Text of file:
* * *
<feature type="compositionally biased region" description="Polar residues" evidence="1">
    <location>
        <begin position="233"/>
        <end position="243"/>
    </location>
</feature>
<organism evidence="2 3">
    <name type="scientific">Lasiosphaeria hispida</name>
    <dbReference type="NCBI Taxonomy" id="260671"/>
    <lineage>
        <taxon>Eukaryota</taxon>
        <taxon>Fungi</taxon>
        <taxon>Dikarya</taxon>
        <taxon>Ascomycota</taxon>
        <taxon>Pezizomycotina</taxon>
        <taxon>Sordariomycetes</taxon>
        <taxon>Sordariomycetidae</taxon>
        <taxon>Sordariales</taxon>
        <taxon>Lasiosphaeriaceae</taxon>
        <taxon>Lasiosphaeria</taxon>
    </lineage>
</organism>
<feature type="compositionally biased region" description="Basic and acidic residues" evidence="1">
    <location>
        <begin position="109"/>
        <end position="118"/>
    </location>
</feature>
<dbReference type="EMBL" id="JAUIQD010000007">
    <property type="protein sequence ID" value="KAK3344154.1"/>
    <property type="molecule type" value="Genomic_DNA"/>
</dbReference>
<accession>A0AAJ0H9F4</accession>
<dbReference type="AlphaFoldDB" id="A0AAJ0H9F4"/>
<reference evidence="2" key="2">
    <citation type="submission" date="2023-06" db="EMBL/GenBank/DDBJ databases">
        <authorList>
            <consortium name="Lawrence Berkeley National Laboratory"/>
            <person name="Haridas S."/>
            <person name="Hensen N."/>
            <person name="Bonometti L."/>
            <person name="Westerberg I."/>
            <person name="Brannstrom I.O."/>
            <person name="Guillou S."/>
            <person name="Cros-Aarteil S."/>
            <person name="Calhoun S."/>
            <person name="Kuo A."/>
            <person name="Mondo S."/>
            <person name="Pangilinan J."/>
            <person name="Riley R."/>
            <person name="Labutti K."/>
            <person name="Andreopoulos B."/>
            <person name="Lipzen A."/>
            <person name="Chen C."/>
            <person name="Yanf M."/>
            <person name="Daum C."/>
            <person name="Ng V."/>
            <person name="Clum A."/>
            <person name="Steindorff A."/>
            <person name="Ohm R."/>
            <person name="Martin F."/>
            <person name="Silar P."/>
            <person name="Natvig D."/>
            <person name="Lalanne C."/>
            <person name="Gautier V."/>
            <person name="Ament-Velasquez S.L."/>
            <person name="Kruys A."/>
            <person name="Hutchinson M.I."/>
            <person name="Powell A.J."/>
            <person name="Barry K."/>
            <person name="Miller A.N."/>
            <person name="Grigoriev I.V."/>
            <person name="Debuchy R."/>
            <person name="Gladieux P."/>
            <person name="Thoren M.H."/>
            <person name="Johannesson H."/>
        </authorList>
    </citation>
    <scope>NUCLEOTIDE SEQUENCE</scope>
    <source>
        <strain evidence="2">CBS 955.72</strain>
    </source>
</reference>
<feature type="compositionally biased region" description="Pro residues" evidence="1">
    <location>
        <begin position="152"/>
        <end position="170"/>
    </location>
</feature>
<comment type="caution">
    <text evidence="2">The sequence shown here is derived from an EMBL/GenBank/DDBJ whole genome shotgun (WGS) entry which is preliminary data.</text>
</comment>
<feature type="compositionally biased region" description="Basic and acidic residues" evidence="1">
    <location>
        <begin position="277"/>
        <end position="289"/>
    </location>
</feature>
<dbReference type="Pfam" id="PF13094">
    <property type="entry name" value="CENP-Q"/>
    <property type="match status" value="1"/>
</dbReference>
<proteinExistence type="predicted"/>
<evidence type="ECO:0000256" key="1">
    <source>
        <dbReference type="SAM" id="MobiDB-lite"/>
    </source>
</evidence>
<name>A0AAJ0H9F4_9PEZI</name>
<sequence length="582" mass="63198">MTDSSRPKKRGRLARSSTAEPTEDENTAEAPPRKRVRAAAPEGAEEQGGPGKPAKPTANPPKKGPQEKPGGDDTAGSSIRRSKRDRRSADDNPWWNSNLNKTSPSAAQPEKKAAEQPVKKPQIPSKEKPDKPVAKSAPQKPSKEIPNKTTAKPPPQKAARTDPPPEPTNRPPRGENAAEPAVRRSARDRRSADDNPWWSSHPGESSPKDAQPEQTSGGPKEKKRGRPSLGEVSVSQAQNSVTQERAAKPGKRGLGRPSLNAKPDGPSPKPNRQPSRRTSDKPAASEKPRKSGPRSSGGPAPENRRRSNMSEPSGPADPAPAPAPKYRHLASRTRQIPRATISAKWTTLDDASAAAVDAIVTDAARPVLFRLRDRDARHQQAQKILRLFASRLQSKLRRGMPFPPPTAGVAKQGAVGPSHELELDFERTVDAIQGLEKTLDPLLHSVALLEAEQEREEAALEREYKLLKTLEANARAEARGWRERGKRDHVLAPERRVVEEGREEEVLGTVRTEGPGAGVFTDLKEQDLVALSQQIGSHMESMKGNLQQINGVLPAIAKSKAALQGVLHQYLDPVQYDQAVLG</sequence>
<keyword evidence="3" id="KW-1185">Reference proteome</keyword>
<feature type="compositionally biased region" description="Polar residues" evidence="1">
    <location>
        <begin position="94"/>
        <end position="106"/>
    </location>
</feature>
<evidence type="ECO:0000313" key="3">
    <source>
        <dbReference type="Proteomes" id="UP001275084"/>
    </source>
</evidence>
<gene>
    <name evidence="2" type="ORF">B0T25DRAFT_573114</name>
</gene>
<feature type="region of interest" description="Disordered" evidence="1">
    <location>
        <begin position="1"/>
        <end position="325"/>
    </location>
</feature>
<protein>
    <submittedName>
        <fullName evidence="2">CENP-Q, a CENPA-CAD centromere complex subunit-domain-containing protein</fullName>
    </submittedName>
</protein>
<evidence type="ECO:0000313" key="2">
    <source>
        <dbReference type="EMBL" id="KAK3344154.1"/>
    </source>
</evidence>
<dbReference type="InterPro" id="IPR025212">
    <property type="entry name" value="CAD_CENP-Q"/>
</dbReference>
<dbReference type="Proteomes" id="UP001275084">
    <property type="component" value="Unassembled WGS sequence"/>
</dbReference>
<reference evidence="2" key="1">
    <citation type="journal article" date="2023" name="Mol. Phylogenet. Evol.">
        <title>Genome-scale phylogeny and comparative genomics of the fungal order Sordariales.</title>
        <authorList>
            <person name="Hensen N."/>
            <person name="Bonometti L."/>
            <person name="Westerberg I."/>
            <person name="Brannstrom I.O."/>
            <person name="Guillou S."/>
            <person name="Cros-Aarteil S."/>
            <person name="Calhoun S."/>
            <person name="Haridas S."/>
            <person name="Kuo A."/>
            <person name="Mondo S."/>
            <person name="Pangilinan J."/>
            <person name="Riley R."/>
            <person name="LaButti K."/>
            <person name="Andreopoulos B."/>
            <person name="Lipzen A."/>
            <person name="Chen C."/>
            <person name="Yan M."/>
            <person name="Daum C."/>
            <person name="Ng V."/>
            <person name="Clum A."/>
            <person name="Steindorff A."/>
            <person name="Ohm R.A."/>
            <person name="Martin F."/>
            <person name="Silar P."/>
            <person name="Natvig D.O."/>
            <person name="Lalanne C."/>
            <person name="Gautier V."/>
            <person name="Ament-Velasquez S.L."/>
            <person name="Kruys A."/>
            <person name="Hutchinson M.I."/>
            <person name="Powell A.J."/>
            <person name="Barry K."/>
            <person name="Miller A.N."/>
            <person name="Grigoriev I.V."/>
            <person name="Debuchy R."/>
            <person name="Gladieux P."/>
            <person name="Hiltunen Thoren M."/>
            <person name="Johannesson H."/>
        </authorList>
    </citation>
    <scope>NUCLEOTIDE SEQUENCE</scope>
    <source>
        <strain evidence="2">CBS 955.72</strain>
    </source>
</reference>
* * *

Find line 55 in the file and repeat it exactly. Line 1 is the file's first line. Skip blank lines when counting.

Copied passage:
            <person name="Yanf M."/>